God calls Abraham to the mountain of Moriah and Jesus invites three disciples to a mountain to encounter God. The transfiguration of Jesus is not a promise of a happy ending to sustain his disciples in their sufferings or as they witness the apparent failure of their Master. They are not going to be keepers of a secret interpretation that will confound all opponents and make their sufferings palatable in a trivialized relativity. They were so terrified. They were drawn into a raw experience which carried them beyond explanations or the sacrilege of trying to cram a transcendent encounter into comprehensible language. Tell no one the vision. You ae not going to be able to explain it. The vision was a manifestation of the presence and reality of God at work in and through human history and suffering. It was the inexplicable conjunction of suffering and life, of absence and presence. The scandal of a suffering savior, of a God immersed in the raw messiness of human life remains. God is one with us in the depths of our vulnerability and susceptibility to danger and fear.
What the journey of Abraham and the transfiguration of Jesus reveal to us is the impulse of the Spirit to constantly evoke in us a response of trust in God. This is not a trust in our own capacities to fend off crisis with self-constructed barricades. It is a trust which dares to be exposed to life-threatening powers and crises with the naked offer of Here I am. It is a trust which has nothing to count on but the knowledge that God is for us and that He, too, says Here I am. Now I know that you love me, how devoted you are. This is enough. It binds together in scandal the depths of our raw experience with the integrity and wholeness of the Holy One. The tests in life move us ever more into the depths and abyss of God. To continue walking into the desert (or up the mountain) is to move deeper and deeper into a place of unknowing. It is to become lost to oneself, a bewildering and terrifying experience, but one somehow necessary to the mysterious process of being remade in God (Douglas Burton-Christie, “Simplicity, or the Terror of Belief”, CSQ 40, p. 369).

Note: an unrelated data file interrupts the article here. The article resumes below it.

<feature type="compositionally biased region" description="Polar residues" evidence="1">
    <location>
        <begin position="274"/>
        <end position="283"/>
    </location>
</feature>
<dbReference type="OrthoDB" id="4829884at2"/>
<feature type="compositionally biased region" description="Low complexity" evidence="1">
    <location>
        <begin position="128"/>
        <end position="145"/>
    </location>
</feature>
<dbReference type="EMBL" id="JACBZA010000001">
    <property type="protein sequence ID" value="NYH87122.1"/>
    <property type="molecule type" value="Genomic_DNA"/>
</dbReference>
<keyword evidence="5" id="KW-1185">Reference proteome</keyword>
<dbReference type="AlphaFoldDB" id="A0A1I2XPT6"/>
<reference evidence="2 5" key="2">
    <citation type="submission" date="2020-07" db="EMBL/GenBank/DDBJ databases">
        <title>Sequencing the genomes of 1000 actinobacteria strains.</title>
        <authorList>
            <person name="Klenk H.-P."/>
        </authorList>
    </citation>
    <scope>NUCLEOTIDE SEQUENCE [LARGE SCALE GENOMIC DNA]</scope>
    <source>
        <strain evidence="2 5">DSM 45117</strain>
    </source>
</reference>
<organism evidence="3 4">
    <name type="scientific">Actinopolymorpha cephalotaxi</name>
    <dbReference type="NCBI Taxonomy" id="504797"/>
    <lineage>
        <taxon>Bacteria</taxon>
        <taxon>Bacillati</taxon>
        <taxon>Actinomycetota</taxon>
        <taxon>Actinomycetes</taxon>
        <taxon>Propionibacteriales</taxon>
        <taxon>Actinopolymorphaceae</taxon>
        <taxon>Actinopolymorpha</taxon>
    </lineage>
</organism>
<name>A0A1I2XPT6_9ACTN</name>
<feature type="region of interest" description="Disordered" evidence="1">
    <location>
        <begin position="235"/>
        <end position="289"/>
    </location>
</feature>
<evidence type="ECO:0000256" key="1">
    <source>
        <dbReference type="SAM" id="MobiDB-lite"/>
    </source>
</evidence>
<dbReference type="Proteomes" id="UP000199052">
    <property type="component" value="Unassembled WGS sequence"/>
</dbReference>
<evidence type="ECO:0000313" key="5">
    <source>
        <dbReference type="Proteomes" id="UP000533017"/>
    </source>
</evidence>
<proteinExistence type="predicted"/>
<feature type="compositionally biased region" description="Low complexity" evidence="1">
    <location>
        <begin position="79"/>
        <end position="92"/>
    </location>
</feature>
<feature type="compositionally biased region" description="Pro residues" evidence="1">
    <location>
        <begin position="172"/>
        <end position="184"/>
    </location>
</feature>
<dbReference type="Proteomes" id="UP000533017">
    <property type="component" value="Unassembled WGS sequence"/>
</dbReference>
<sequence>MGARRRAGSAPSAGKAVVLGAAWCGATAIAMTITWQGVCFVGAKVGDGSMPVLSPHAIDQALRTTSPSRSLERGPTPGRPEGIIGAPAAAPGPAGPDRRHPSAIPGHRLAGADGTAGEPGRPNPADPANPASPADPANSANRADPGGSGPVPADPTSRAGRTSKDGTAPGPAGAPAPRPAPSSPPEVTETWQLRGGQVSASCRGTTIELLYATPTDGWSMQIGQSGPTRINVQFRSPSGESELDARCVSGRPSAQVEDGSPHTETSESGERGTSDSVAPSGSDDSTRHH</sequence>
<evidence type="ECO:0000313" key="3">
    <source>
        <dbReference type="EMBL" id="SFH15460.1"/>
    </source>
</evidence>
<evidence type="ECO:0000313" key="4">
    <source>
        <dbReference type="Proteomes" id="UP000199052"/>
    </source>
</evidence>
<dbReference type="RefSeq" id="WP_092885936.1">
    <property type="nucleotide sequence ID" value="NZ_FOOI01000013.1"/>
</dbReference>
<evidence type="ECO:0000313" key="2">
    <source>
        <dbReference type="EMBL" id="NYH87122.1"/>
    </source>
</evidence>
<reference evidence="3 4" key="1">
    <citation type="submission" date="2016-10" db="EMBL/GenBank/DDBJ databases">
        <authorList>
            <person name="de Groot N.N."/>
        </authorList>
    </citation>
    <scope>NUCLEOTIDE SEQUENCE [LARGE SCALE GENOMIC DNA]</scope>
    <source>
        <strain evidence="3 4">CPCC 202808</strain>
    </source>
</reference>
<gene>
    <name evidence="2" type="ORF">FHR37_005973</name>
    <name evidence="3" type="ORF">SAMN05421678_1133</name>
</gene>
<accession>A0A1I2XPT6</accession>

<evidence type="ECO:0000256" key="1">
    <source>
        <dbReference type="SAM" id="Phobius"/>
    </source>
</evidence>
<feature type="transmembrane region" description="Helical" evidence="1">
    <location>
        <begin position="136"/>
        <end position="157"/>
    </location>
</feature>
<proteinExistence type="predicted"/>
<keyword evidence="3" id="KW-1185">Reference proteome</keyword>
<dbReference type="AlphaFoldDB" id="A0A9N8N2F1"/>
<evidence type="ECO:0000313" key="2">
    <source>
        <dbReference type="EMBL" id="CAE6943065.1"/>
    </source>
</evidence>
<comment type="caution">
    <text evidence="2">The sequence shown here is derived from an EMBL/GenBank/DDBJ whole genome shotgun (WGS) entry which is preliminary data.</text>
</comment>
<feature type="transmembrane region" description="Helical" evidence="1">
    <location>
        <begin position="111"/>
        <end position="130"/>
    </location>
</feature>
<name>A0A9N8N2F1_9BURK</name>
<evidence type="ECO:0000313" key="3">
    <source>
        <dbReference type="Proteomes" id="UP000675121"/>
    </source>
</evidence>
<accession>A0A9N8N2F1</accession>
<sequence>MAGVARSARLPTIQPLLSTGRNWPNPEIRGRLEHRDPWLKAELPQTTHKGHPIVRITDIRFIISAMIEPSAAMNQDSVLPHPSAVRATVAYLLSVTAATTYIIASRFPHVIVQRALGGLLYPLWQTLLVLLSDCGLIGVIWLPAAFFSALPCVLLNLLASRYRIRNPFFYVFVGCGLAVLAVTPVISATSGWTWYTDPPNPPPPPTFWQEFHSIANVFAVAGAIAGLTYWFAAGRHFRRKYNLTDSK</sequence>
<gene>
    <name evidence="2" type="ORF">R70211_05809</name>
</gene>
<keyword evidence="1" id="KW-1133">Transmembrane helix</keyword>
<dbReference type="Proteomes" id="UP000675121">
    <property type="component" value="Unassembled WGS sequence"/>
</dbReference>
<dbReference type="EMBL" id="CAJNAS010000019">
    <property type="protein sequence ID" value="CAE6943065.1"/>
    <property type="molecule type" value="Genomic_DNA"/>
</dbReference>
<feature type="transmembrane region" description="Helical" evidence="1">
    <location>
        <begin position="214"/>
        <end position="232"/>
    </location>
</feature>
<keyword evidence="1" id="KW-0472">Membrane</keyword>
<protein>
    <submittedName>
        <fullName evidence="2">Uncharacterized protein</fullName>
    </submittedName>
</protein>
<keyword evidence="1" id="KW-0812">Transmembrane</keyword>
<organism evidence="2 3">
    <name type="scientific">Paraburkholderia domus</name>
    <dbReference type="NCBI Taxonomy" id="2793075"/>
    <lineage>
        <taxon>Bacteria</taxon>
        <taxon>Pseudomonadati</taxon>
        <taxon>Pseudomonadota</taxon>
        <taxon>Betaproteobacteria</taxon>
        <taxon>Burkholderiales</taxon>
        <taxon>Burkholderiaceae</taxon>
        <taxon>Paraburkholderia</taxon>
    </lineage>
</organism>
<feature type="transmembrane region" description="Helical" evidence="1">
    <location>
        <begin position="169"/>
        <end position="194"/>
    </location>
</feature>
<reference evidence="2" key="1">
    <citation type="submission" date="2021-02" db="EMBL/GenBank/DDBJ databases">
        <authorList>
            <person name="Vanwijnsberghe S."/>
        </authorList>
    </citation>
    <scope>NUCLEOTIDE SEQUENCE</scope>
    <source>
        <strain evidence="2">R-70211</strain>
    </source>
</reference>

Second Sunday in Lent
Scripture Readings: Gen. 12:1-4a; 2 Tim. 1:8b-10; Mt. 17:1-9
What you need to bring. When we are entering into a new environment, we like to have some advance information about what we should bring with us. Schools will often send new students a handy list of what they will need to have. When candidates apply to the monastery, they are given a list of what to bring (work shoes) and what not to bring (IPhones). Travel to a foreign country may call for changes to our wardrobe. Our lives are full of transitions to new environments and we don’t always know what we should bring from our past. Some transitions are part of development and growing up. We need to put aside the things of a child and act like adults. Other transitions are more dramatic and unwelcome: illness, loss of a job, death of a loved one. Those can be more difficult transitions to negotiate. We try to preserve the order and stability we had become accustomed to in the face of changed circumstances. We know where we had been, but aren’t sure where we are going.